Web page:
A vacant building owned by Argentina on R Street NW has a broken roof and cracked masonry. (Salwan Georges/The Washington Post)

Foreign governments, beware.

D.C. Council Chairman Phil Mendelson (D) on Tuesday filed a bill directing the city to make a list of run-down properties owned by foreign governments — and release it publicly.

About the same time, the State Department responded to a plea for action from Del. Eleanor Holmes Norton (D), the District’s nonvoting representative in Congress, and said it was ready to “aggressively engage” foreign countries with derelict properties in the nation’s capital.

The action comes after a spate of complaints about dilapidated buildings from residents of Northwest Washington’s Sheridan-Kalorama area, which is home to many embassies and foreign offices — including about a half-dozen that have fallen into disrepair.

City officials have heard about problematic properties for years but are essentially powerless to regulate the embassies, which are considered foreign soil and are not subject to zoning and building codes that govern other real estate in the city. Foreign embassies and missions are also exempt from property taxes.

Argentina’s R Street NW property, seen from the back. (Salwan Georges/The Washington Post)

Only properties stripped of their diplomatic status by the State Department are subject to taxes and city regulations.

Under Mendelson’s bill, the city’s Department of Consumer and Regulatory Affairs would produce a list every six months of vacant or blighted properties still under diplomatic protection and seek the federal government’s help.

Mendelson said his goal is to get embassies to clean up their crumbling properties.

“Let’s be clear this is not about a functioning embassy, rather it’s about abandoned property,” Mendelson said in a statement. “The hope is that this legislation will keep the city safe and clean for the neighbors of these vacant and blighted properties.”

In a letter to Norton last week, a State Department official said that buildings owned by several countries, including Pakistan and Argentina, have lost diplomatic protections.

For example, the Argentine government gave its embassy permission to sell the country’s dilapidated property at 2136 R St. NW and others the country owns in the District, the letter says.

Alan and Irene Wurtzel, who live next to the R Street property, have watched the building deteriorate since 1994 and have found rats in their basement that they suspect came from the vacant building. They said they are hopeful that something will finally be done.

“I think it’s wonderful that we were able to have this interest in it,” Irene Wurtzel, a playwright, said Tuesday. “We’re feeling a little more optimistic than we did.”

In its letter to Norton, the State Department listed other properties that have been the subject of complaints and provided an update:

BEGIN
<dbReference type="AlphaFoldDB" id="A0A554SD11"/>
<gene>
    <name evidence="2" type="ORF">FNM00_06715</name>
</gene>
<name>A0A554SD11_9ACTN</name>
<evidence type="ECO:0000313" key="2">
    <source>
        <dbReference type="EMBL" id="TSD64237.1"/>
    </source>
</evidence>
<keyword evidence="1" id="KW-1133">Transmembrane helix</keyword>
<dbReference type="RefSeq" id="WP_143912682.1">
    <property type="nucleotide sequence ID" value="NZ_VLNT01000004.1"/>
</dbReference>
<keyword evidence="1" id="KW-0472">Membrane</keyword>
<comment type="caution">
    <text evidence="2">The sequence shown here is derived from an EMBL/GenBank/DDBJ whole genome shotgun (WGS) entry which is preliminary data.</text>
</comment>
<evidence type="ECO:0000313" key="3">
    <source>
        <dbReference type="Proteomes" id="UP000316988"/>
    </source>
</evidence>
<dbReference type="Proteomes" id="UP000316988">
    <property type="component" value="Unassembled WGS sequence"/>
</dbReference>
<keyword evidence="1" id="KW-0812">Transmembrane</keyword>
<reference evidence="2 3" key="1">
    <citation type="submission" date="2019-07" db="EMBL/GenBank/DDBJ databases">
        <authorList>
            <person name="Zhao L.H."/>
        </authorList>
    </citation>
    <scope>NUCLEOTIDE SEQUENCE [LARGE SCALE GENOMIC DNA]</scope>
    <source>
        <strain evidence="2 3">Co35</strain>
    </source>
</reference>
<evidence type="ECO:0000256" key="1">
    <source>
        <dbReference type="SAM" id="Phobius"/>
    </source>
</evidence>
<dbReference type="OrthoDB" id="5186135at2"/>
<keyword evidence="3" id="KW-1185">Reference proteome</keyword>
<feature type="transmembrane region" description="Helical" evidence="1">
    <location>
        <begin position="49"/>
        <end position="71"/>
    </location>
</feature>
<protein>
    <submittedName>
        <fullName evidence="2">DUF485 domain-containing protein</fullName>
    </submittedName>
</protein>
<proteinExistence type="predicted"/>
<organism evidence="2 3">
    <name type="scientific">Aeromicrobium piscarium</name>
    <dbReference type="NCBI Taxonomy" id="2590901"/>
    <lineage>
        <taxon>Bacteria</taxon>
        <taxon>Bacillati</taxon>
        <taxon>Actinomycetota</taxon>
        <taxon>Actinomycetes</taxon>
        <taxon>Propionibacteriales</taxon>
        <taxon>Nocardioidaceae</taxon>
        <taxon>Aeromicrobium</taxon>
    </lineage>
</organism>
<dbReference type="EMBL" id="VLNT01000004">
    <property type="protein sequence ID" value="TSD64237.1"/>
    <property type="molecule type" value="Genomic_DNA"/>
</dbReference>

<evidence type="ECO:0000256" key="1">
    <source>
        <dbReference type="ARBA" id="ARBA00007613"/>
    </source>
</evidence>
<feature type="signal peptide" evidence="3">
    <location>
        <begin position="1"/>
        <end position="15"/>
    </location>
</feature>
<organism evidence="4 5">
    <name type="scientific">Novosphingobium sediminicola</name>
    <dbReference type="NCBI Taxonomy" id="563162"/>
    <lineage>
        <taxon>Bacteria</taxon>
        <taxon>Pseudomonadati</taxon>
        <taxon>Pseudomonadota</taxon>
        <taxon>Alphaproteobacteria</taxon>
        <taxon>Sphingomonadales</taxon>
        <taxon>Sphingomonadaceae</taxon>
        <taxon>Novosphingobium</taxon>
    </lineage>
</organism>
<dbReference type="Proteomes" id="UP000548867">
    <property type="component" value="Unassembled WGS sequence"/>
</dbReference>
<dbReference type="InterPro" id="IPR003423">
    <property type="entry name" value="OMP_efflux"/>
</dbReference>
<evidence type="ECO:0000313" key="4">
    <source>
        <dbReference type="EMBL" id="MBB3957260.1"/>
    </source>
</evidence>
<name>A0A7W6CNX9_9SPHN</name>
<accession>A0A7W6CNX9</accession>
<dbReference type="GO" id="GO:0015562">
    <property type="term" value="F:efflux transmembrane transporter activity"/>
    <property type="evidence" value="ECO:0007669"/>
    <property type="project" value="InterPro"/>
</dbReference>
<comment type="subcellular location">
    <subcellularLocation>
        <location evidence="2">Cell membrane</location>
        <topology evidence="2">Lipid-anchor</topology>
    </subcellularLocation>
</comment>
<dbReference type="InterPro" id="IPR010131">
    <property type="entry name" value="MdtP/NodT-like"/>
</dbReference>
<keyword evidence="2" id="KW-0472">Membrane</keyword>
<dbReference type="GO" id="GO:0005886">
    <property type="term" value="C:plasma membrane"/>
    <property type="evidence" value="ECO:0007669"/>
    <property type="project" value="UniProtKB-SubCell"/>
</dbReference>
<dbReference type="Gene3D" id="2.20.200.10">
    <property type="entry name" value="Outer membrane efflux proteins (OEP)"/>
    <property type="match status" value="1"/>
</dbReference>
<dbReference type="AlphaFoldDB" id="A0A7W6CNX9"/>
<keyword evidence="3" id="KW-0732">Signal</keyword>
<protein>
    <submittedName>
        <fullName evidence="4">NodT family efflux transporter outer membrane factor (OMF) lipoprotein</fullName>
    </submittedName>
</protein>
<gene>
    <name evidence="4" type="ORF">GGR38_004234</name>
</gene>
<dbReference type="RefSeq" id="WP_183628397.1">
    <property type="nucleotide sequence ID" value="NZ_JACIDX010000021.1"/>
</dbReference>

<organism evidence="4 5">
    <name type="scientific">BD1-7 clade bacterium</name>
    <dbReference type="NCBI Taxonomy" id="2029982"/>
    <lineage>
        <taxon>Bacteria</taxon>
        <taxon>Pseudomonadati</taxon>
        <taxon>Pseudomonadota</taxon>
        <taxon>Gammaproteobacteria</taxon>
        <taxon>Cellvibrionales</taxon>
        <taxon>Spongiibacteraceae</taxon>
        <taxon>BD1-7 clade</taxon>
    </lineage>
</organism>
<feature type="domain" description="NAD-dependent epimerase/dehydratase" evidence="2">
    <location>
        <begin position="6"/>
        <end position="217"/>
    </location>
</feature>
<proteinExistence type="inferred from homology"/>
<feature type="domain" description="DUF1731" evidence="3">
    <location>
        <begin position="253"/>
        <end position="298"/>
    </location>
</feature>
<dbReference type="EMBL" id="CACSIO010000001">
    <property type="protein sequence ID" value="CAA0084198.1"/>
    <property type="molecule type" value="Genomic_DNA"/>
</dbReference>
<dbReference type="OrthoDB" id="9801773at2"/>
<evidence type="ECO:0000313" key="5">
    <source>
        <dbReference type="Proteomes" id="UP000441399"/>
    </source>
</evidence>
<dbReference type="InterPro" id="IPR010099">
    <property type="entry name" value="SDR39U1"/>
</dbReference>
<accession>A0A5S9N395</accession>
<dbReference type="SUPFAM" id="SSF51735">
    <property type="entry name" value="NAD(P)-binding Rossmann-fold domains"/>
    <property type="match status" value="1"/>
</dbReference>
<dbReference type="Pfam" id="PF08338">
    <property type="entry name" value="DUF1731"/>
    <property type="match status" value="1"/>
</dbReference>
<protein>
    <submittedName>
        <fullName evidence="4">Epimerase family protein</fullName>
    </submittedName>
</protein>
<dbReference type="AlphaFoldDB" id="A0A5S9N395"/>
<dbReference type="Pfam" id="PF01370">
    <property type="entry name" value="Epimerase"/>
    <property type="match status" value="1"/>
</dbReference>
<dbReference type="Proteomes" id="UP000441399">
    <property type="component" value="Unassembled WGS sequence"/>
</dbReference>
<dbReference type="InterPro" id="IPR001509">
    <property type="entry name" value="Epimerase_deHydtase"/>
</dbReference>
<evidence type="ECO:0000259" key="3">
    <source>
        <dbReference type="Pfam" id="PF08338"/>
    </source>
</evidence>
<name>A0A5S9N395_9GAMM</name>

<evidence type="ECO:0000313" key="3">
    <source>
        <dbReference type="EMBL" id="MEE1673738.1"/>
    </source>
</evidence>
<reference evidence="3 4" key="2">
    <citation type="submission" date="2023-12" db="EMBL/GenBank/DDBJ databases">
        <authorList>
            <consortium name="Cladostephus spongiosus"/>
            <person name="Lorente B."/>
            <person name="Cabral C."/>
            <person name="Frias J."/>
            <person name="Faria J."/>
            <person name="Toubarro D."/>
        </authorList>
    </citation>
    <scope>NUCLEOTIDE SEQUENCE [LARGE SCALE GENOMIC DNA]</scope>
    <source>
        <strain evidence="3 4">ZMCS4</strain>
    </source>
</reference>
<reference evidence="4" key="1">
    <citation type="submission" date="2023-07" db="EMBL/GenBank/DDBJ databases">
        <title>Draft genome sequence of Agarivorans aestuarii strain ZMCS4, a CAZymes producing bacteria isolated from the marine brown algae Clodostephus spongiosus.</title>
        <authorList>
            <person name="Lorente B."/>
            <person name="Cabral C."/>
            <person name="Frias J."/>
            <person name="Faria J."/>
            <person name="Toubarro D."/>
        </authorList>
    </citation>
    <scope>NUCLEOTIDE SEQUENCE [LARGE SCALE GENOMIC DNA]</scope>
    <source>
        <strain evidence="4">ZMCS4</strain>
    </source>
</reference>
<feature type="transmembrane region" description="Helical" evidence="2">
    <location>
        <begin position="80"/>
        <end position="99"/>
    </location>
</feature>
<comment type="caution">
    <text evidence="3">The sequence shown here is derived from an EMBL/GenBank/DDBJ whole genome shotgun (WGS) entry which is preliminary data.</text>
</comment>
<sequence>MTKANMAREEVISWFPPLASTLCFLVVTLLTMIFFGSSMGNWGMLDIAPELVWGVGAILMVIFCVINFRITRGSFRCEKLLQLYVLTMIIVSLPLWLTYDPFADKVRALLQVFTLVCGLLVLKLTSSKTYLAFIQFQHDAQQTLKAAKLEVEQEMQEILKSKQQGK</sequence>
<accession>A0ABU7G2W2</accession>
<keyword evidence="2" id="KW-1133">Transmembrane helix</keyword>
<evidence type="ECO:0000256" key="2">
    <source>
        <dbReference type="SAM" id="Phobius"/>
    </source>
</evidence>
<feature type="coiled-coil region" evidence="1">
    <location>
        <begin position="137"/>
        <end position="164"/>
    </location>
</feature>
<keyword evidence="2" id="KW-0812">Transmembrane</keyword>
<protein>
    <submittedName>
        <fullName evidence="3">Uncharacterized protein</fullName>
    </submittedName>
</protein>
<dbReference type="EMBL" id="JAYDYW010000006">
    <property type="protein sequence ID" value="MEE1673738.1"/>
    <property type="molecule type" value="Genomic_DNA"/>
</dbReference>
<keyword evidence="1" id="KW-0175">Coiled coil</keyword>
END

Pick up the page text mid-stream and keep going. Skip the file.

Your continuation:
●The Egyptian Embassy, which owns the building at 5500 16th St. NW, recently awarded a contract to renovate the property.

●The State Department has given the Iraqi Embassy until Oct. 31 to start renovations of its property at 3110 Woodland Dr. NW or risk removal of the building’s diplomatic status.

●Serbia’s building at 2221 R St. NW, recognizable by its facade of peeling white paint, has been vacant since the 1992 breakup of Yugoslavia. But Serbia doesn’t have the money to renovate it, according to the State Department, which is working with the embassy on alternatives.

●The Sri Lankan Embassy plans to use its building at 2148 Wyoming Ave. NW as an annex, and the United States has reinstated its diplomatic status. Without that protection, a foreign government would be taxed at the residential or commercial rate of up to $1.85 per $100 of assessed value or face vacant or blighted rates of $5 and $10 per $100 of assessed value, respectively.

“With the understanding that there are practical limits that interfere with our ability to confidently ensure desired outcomes with respect to these types of situations,” Charles S. Faulkner, of the State Department’s Bureau of Legislative Affairs, wrote to Norton, “please know that the [State Department Office of Foreign Missions] stands ready to aggressively engage foreign missions with respect to these members.”

Norton thanked the State Department and said the city and federal government — which do not see eye to eye on plenty of other issues — should keep pressure on foreign countries to maintain their properties in the District.

“When buildings fall into a visible state of disrepair,” she said in a statement, “it hurts our neighborhood not just by depressing nearby property values, but also increasing health and safety risks. Taking a two-pronged approach at the federal and local levels will hopefully lead to action.”